Statistics, statistics

They have all come under fire for helping promote \”throw-away fashion\”. Because of their very low prices, many consumers are happy to throw away their garments after just one season. MPs on the Environment, Food and Rural Affairs Committee found the proportion of textile waste at council tips has risen from 7 per cent to 30 per cent over the last five years.

\”As a proportion\”, well yes. And the amount of rubbish in total is falling, because we\’re recycling more. So it could be true that we\’re throwing away more clothing, but it necessarily so: it could be that as we\’re throwing away less glass, paper and so on the portion of clothing in what we do throw away is rising.

From the figures we\’re given we cannot prove it either way.

3 comments on “Statistics, statistics

  1. Well said Tim. It’s a very common problem: the quoting of the relative without the absolute.

    Of course, given that the right statistics do usually tell the truth, how else can opposing politicians each support their partisan cases?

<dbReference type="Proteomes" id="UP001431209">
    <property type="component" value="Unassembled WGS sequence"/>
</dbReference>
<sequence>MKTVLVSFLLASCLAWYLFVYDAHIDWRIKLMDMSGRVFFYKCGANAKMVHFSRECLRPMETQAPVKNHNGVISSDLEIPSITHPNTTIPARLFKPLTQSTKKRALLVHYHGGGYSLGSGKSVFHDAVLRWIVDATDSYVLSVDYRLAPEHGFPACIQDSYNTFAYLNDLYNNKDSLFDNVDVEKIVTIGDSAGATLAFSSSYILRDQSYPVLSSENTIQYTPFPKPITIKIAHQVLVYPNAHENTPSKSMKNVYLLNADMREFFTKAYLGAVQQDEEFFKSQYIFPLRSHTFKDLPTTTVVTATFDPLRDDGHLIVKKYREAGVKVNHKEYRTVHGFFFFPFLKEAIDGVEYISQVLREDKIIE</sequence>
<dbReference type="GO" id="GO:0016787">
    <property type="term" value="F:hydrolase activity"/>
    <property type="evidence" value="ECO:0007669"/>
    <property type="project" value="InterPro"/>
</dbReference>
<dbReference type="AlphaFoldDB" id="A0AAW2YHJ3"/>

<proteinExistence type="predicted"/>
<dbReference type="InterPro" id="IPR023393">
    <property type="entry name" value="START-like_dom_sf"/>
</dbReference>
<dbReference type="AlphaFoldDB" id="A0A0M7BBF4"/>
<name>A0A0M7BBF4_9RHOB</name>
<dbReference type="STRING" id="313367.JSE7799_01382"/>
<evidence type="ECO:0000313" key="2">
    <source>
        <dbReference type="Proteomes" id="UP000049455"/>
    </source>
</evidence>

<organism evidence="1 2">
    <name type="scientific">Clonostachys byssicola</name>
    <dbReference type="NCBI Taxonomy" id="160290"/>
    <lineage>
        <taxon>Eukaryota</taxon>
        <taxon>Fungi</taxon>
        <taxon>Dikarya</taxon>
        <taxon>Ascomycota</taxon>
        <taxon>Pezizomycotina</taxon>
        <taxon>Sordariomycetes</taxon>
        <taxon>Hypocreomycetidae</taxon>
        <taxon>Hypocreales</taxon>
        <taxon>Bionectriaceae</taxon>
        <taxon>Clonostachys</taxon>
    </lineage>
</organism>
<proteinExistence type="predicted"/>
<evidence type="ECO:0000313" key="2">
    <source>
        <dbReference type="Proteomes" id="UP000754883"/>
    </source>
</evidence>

I’ve always been a great admirer of Professor John Brignell and his Numberwatch website, which you too, of course, know about; but a reminder for the readership is no bad thing.

    There he gives us the data dredge, in which scientists search one set of data for just about any possible ‘trend’, ignoring that some such ‘trends’ will occur by chance, if one looks hard enough. Thus a higher threshold should be set, for statistical relevance, when doing such a wide-scale investigation dredge.

    There is an equivalent ‘mistake’ by politicians. If you search hard enough for a narrow enough statistic in a perfectly decent overall analysis, you stand a good chance of finding one to support any side of the debate: cherry-picking.

    Best regards

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